India needs a lot more women in its legislatures and Parliament
While growth is crucial for the country, in itself it’s not going to be enough to tackle the alarming levels of inequality, the other big challenge facing us today. Especially as our demographic dividend matures and faces the realities of limited opportunities and too many claimants.
Have you ever wondered what the Indian state looks like? If the 16th Lok Sabha and current Assemblies are anything to go by, then it’s most decidedly male. And it always has been.
In a letter dated May 18, 1952, Jawaharlal Nehru wrote to his Chief Ministers, saying: “I have noticed with great regret how few women have been elected. I suppose this is so in the state assemblies and councils also. It is not a matter of showing favour to anyone or even injustice, but rather of doing something which is not conducive to the future growth of the country. I am quite sure our real growth will only come when women have a full chance to play their part in public life.”
To get a sense of just how badly we failed to address this issue in the years that followed, take a look at some numbers. In the year 1952, women made up 49% of the population, and the first Lok Sabha saw just 22 women being elected, which meant they formed 5% of the House. In 2014, 15 Lok Sabhas later,while the percentage of women in the population remained roughly the same, the lower house of Parliament saw 66 women elected, representing 11% of Parliament. That’s a dismal three- fold increase in the number of women MPs elected over 64 years. As of today, in a country of 587 million women, a little over 400 of them have been elected to a possible 4,658 positions across legislative assemblies and Parliament. An imbalance that certainly calls for some introspection.
Diverse legislative houses aren’t just a sign of progressive societies but they’re important building blocks for the socio-economic vision that we have of the future.
In a recent interview, IMF’s Christine Laggard virtually echoed Nehru’s words when she said India could boost its GDP by a whopping 27% if it were to focus on raising women’s participation in the workforce. The unfortunate reality is that far from growing, we are actually seeing a declining number of women in the work force, and a majority of the ones that are there are really just engaged in highly insecure and low-skill work. What’s worse is that as family incomes improve, patriarchal norms push them out of the workforce, leaving them with virtually no agency of their own.
Women continue to bear primary household and caregiving burdens even when they are employed outside, which makes employers see them as less reliable employees, and discriminate against them while making hiring decisions. If we want to grow the economy at a pace that lives up to its potential we need to bring in diverse policy perspectives and create an ecosystem that encourages women to join, and stay in the workforce.
However, while growth is crucial for the country, in itself it’s not going to be enough to tackle the alarming levels of inequality, the other big challenge facing us today. Especially as our demographic dividend matures and faces the realities of limited opportunities and too many claimants. To minimise the impact of rising inequality in a meaningful manner, the state needs to prioritise issues like social justice, and inclusion, far more than it has done in the past.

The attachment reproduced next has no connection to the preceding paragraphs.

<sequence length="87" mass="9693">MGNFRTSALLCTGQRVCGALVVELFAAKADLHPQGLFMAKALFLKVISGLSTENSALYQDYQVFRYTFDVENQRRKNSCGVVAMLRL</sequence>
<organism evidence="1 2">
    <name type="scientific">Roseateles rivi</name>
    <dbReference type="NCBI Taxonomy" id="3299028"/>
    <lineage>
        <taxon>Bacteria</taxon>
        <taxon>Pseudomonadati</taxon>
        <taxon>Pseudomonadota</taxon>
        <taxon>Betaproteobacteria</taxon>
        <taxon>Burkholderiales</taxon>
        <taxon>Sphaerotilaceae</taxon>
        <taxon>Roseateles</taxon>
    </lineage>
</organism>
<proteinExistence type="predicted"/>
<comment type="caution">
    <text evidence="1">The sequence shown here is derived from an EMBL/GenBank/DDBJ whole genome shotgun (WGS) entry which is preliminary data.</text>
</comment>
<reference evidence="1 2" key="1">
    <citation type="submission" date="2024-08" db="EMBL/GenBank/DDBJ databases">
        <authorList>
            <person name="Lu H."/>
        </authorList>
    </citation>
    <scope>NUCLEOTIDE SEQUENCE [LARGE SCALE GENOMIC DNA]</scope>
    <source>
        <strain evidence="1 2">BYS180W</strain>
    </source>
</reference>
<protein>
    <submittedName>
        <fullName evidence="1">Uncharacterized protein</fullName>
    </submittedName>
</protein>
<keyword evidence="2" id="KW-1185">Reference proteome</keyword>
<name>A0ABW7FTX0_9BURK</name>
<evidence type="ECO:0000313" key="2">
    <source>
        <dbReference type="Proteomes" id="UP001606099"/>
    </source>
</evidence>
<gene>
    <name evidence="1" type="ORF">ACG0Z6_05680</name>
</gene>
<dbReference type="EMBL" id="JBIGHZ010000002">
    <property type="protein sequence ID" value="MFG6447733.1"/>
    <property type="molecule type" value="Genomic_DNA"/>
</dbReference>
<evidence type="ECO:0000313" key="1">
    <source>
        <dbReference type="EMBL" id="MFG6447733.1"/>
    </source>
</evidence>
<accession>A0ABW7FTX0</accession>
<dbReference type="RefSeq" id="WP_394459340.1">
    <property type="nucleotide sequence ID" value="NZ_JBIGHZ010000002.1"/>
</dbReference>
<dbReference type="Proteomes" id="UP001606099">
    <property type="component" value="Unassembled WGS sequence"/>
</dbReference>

Clearly legislative houses of the future will need to decide on a far more complex set of inter-related issues ranging from health, labour rights, security and privacy, all of which will disproportionately affect women and marginalised communities. Anecdotal data from democracies across the world suggests that a presence of more women will mean that they will bring with them personal experiences and viewpoints that will ensure more robust debates, more bipartisan decisions and more balanced legislative outcomes on a spate of such issues.
To increase representation across all levels of legislative bodies, we need to learn from the experience of countries like Iceland and Rwanda which has the largest number of female elected representatives in the world. And that’s where the long pending Women’s Reservation Bill comes in.
If the government is truly committed to ensuring we become one of the world’s
leading economies and an equitable society to boot, then the government must go beyond just announcing a new India, where women contribute equally to the country’s development.
As a first step, on March 8, the government should place the women’s reservation bill in Parliament and work with parties across the spectrum to ensure its passage and implementation before the next general elections.
Otherwise, another Women’s Day will pass with the usual speeches that celebrate the fact that the country has had one woman prime minister, one woman president, two women speakers and two raksha mantris. While each of them will remain great role models for generations to come, that’s not enough anymore.The Women’s Reservation Bill must be passed, for a democracy that celebrates the many.
Barkha Deva is associate director at the Rajiv Gandhi Institute for Contemporary Studies
The views expressed are personal